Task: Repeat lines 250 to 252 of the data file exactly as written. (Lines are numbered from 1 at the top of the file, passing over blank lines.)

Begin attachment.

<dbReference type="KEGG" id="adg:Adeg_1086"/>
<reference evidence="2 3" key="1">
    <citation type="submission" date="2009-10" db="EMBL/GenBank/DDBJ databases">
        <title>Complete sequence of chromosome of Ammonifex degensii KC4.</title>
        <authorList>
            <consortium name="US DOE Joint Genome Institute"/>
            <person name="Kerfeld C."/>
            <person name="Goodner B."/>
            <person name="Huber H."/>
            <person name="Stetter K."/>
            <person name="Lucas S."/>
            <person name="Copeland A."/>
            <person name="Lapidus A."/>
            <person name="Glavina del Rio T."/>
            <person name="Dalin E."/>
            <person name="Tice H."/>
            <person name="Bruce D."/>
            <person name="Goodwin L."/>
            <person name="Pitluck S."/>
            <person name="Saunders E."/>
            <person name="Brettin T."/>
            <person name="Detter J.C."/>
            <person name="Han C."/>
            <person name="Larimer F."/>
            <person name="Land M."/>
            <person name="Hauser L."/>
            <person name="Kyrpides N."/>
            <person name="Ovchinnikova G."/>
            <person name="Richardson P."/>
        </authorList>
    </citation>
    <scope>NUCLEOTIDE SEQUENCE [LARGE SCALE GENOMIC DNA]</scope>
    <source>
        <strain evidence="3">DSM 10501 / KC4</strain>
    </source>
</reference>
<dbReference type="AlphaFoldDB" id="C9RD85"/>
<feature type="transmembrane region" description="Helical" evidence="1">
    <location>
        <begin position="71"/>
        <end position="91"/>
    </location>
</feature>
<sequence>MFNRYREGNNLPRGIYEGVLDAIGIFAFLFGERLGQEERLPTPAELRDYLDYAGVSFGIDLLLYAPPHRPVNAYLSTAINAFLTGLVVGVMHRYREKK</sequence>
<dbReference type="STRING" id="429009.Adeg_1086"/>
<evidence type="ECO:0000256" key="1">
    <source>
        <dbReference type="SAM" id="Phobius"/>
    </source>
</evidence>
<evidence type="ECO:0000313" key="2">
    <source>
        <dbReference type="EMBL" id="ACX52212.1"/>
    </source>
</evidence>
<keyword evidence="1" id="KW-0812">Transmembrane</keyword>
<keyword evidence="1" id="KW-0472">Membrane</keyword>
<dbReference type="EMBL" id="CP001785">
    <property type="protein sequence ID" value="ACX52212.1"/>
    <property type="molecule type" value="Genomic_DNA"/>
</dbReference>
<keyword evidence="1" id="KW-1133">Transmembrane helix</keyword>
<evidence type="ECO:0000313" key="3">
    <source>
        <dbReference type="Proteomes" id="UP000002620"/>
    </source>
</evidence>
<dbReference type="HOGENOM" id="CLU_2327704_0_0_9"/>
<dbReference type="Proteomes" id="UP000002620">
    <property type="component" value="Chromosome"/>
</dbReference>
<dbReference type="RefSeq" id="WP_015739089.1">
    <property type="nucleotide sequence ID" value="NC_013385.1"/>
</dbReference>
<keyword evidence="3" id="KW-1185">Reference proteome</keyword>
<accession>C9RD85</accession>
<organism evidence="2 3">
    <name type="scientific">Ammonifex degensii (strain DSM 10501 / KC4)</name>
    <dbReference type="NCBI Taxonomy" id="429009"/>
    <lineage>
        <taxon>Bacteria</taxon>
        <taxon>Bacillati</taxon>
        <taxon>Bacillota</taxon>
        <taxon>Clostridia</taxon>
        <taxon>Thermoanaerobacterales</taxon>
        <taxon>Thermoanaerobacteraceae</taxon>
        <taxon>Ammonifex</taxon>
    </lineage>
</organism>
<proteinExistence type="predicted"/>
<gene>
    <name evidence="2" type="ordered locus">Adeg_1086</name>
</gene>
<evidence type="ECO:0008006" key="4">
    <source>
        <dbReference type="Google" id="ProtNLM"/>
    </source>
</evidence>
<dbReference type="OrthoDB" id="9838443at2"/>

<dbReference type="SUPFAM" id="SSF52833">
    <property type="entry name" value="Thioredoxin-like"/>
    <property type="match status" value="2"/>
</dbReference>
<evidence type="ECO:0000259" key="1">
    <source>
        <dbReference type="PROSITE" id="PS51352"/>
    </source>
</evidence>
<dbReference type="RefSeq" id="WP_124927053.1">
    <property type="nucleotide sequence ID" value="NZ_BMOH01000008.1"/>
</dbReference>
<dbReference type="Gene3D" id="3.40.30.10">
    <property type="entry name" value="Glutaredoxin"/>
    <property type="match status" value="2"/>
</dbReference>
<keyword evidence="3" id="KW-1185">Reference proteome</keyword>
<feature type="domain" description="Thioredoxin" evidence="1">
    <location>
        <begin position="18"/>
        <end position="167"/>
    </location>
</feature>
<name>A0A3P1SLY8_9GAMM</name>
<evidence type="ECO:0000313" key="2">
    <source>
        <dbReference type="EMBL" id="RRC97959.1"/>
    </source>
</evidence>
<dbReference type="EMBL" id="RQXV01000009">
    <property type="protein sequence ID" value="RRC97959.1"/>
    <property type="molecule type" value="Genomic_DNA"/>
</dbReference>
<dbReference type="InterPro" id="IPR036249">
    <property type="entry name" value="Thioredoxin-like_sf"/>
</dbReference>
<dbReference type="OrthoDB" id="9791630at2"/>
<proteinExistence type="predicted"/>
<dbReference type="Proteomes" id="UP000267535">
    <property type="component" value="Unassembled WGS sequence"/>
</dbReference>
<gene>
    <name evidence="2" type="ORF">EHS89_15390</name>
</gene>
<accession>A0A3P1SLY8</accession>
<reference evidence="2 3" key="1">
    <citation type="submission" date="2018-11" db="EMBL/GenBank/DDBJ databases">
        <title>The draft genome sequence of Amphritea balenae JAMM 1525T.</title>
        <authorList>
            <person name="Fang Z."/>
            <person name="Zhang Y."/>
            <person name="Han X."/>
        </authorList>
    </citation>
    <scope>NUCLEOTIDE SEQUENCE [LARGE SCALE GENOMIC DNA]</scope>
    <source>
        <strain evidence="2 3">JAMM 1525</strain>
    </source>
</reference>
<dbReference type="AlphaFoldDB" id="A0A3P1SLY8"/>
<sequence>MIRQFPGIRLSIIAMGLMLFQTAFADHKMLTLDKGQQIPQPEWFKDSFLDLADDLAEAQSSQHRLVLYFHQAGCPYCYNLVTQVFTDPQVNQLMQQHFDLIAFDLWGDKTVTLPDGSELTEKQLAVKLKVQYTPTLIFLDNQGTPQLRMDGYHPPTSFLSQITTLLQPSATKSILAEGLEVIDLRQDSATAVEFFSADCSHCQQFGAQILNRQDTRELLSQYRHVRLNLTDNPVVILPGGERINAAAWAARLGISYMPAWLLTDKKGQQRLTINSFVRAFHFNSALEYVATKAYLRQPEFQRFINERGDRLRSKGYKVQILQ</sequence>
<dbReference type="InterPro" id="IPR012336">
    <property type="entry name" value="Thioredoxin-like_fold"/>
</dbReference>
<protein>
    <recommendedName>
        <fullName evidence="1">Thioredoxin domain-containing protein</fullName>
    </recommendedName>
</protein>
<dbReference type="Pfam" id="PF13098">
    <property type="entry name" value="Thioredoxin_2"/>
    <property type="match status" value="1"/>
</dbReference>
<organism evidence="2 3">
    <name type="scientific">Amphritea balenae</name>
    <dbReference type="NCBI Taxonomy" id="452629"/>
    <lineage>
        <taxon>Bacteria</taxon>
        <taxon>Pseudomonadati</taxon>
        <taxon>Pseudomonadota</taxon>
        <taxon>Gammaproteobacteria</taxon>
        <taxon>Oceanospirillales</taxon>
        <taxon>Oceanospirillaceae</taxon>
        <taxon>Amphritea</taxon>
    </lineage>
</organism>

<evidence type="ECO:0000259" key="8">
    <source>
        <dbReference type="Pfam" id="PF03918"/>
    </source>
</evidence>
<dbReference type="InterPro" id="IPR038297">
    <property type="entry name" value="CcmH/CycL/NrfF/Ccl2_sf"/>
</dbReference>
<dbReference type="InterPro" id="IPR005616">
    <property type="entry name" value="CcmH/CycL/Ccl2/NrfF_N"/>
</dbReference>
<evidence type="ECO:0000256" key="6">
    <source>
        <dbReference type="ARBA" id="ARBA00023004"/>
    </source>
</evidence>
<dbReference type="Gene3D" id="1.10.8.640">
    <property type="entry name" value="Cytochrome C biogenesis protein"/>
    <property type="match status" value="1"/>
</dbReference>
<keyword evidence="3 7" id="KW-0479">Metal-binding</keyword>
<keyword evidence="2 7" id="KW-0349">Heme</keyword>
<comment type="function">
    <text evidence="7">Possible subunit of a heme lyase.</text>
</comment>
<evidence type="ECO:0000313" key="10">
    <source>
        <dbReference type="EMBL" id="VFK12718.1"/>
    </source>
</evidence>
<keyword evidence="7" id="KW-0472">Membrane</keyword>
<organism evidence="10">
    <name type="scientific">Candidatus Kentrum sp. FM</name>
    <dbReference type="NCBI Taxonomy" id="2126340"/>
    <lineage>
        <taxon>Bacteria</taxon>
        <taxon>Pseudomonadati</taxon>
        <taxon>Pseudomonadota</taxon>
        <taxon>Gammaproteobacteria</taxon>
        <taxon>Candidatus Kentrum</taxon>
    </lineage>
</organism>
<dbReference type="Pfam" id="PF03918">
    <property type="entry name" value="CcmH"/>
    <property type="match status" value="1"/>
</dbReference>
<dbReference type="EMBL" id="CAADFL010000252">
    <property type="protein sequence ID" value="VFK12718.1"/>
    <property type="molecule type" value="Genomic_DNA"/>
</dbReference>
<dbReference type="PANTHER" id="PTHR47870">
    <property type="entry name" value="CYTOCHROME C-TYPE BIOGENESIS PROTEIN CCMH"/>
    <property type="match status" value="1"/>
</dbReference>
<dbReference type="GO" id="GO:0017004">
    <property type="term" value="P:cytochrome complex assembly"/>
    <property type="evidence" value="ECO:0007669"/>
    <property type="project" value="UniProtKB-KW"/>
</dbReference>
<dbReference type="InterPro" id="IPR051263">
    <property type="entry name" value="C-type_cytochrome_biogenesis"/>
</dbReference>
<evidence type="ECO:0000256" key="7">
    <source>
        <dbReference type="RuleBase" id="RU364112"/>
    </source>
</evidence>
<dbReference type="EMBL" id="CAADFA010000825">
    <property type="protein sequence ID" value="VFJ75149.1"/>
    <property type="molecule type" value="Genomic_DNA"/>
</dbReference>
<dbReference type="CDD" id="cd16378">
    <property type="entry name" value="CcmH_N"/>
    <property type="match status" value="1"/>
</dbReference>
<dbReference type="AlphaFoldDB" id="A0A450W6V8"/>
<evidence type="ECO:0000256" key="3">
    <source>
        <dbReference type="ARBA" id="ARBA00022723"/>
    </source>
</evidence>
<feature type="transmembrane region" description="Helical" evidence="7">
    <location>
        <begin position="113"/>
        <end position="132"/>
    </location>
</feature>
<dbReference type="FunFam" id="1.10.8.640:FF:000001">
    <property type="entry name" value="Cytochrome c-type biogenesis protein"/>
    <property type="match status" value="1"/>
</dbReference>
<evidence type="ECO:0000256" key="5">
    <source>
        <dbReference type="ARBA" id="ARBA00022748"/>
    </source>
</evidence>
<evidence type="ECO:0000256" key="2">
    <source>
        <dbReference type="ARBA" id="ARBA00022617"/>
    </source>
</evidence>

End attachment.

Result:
        <dbReference type="RuleBase" id="RU364112"/>
    </source>
</evidence>